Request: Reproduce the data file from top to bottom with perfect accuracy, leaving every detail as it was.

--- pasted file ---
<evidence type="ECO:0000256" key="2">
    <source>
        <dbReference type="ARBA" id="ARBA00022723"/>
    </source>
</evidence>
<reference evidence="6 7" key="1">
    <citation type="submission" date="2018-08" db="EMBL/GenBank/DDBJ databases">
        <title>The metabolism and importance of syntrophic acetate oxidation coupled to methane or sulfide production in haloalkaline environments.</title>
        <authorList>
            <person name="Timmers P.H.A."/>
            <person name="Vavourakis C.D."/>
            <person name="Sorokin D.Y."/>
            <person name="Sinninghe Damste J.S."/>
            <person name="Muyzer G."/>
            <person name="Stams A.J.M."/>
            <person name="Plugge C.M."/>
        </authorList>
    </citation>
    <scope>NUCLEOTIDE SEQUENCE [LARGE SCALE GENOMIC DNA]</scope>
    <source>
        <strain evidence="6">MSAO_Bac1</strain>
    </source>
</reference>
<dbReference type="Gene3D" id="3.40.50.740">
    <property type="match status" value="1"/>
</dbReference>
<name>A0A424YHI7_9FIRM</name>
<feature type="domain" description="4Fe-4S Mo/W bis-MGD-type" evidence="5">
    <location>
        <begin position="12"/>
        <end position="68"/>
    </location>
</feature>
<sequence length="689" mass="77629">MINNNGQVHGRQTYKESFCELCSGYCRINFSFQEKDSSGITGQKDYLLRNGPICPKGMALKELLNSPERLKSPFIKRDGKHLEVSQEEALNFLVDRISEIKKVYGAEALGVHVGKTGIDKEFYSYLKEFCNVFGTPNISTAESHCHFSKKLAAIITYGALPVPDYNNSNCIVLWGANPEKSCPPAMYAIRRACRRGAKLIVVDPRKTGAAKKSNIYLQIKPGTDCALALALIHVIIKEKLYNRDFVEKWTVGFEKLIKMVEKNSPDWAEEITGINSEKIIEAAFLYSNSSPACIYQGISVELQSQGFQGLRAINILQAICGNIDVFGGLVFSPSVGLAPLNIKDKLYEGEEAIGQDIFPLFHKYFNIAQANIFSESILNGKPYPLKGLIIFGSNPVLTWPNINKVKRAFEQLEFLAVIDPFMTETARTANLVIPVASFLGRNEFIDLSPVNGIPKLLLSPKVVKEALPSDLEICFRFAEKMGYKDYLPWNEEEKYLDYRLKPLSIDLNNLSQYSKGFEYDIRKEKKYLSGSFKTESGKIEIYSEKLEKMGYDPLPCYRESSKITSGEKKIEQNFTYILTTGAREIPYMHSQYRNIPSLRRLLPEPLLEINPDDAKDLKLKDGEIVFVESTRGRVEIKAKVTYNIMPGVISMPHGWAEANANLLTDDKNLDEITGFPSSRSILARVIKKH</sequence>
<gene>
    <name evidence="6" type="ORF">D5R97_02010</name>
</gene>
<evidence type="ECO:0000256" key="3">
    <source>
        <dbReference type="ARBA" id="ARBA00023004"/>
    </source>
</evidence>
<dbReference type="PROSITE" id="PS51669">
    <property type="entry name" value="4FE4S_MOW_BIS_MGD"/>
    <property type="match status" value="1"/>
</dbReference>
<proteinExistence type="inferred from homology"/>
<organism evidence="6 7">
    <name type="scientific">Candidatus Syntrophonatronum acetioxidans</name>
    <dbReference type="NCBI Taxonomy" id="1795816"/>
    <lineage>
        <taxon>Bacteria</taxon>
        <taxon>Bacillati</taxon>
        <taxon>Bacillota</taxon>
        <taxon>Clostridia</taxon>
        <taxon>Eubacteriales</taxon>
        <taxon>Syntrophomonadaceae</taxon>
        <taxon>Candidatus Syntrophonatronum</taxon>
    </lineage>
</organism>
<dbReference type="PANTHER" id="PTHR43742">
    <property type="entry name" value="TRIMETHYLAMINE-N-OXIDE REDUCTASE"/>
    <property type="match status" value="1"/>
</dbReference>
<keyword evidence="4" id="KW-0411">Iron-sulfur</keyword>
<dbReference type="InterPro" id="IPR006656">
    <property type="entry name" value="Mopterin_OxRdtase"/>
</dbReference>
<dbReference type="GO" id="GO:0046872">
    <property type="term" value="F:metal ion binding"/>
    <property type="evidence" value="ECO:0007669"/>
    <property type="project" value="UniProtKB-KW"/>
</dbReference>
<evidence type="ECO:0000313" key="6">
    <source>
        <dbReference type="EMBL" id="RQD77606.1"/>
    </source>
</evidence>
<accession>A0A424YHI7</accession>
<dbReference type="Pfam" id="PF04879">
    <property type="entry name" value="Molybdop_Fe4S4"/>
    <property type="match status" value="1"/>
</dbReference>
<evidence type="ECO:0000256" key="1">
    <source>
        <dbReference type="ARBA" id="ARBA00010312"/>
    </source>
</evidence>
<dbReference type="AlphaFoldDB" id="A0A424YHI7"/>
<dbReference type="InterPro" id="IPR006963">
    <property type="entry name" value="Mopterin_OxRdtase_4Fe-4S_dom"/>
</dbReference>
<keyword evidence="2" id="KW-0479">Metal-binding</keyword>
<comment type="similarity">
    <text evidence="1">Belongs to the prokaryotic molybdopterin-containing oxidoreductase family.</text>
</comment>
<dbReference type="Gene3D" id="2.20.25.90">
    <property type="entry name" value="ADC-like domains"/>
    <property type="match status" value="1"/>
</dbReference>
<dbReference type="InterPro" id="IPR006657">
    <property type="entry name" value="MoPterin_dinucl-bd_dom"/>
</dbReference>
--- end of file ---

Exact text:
<evidence type="ECO:0000256" key="2">
    <source>
        <dbReference type="ARBA" id="ARBA00022723"/>
    </source>
</evidence>
<reference evidence="6 7" key="1">
    <citation type="submission" date="2018-08" db="EMBL/GenBank/DDBJ databases">
        <title>The metabolism and importance of syntrophic acetate oxidation coupled to methane or sulfide production in haloalkaline environments.</title>
        <authorList>
            <person name="Timmers P.H.A."/>
            <person name="Vavourakis C.D."/>
            <person name="Sorokin D.Y."/>
            <person name="Sinninghe Damste J.S."/>
            <person name="Muyzer G."/>
            <person name="Stams A.J.M."/>
            <person name="Plugge C.M."/>
        </authorList>
    </citation>
    <scope>NUCLEOTIDE SEQUENCE [LARGE SCALE GENOMIC DNA]</scope>
    <source>
        <strain evidence="6">MSAO_Bac1</strain>
    </source>
</reference>
<dbReference type="Gene3D" id="3.40.50.740">
    <property type="match status" value="1"/>
</dbReference>
<name>A0A424YHI7_9FIRM</name>
<feature type="domain" description="4Fe-4S Mo/W bis-MGD-type" evidence="5">
    <location>
        <begin position="12"/>
        <end position="68"/>
    </location>
</feature>
<sequence length="689" mass="77629">MINNNGQVHGRQTYKESFCELCSGYCRINFSFQEKDSSGITGQKDYLLRNGPICPKGMALKELLNSPERLKSPFIKRDGKHLEVSQEEALNFLVDRISEIKKVYGAEALGVHVGKTGIDKEFYSYLKEFCNVFGTPNISTAESHCHFSKKLAAIITYGALPVPDYNNSNCIVLWGANPEKSCPPAMYAIRRACRRGAKLIVVDPRKTGAAKKSNIYLQIKPGTDCALALALIHVIIKEKLYNRDFVEKWTVGFEKLIKMVEKNSPDWAEEITGINSEKIIEAAFLYSNSSPACIYQGISVELQSQGFQGLRAINILQAICGNIDVFGGLVFSPSVGLAPLNIKDKLYEGEEAIGQDIFPLFHKYFNIAQANIFSESILNGKPYPLKGLIIFGSNPVLTWPNINKVKRAFEQLEFLAVIDPFMTETARTANLVIPVASFLGRNEFIDLSPVNGIPKLLLSPKVVKEALPSDLEICFRFAEKMGYKDYLPWNEEEKYLDYRLKPLSIDLNNLSQYSKGFEYDIRKEKKYLSGSFKTESGKIEIYSEKLEKMGYDPLPCYRESSKITSGEKKIEQNFTYILTTGAREIPYMHSQYRNIPSLRRLLPEPLLEINPDDAKDLKLKDGEIVFVESTRGRVEIKAKVTYNIMPGVISMPHGWAEANANLLTDDKNLDEITGFPSSRSILARVIKKH</sequence>
<gene>
    <name evidence="6" type="ORF">D5R97_02010</name>
</gene>
<evidence type="ECO:0000256" key="3">
    <source>
        <dbReference type="ARBA" id="ARBA00023004"/>
    </source>
</evidence>
<dbReference type="PROSITE" id="PS51669">
    <property type="entry name" value="4FE4S_MOW_BIS_MGD"/>
    <property type="match status" value="1"/>
</dbReference>
<proteinExistence type="inferred from homology"/>
<organism evidence="6 7">
    <name type="scientific">Candidatus Syntrophonatronum acetioxidans</name>
    <dbReference type="NCBI Taxonomy" id="1795816"/>
    <lineage>
        <taxon>Bacteria</taxon>
        <taxon>Bacillati</taxon>
        <taxon>Bacillota</taxon>
        <taxon>Clostridia</taxon>
        <taxon>Eubacteriales</taxon>
        <taxon>Syntrophomonadaceae</taxon>
        <taxon>Candidatus Syntrophonatronum</taxon>
    </lineage>
</organism>
<dbReference type="PANTHER" id="PTHR43742">
    <property type="entry name" value="TRIMETHYLAMINE-N-OXIDE REDUCTASE"/>
    <property type="match status" value="1"/>
</dbReference>
<keyword evidence="4" id="KW-0411">Iron-sulfur</keyword>
<dbReference type="InterPro" id="IPR006656">
    <property type="entry name" value="Mopterin_OxRdtase"/>
</dbReference>
<dbReference type="GO" id="GO:0046872">
    <property type="term" value="F:metal ion binding"/>
    <property type="evidence" value="ECO:0007669"/>
    <property type="project" value="UniProtKB-KW"/>
</dbReference>
<evidence type="ECO:0000313" key="6">
    <source>
        <dbReference type="EMBL" id="RQD77606.1"/>
    </source>
</evidence>
<accession>A0A424YHI7</accession>
<dbReference type="Pfam" id="PF04879">
    <property type="entry name" value="Molybdop_Fe4S4"/>
    <property type="match status" value="1"/>
</dbReference>
<evidence type="ECO:0000256" key="1">
    <source>
        <dbReference type="ARBA" id="ARBA00010312"/>
    </source>
</evidence>
<dbReference type="AlphaFoldDB" id="A0A424YHI7"/>
<dbReference type="InterPro" id="IPR006963">
    <property type="entry name" value="Mopterin_OxRdtase_4Fe-4S_dom"/>
</dbReference>
<keyword evidence="2" id="KW-0479">Metal-binding</keyword>
<comment type="similarity">
    <text evidence="1">Belongs to the prokaryotic molybdopterin-containing oxidoreductase family.</text>
</comment>
<dbReference type="Gene3D" id="2.20.25.90">
    <property type="entry name" value="ADC-like domains"/>
    <property type="match status" value="1"/>
</dbReference>
<dbReference type="InterPro" id="IPR006657">
    <property type="entry name" value="MoPterin_dinucl-bd_dom"/>
</dbReference>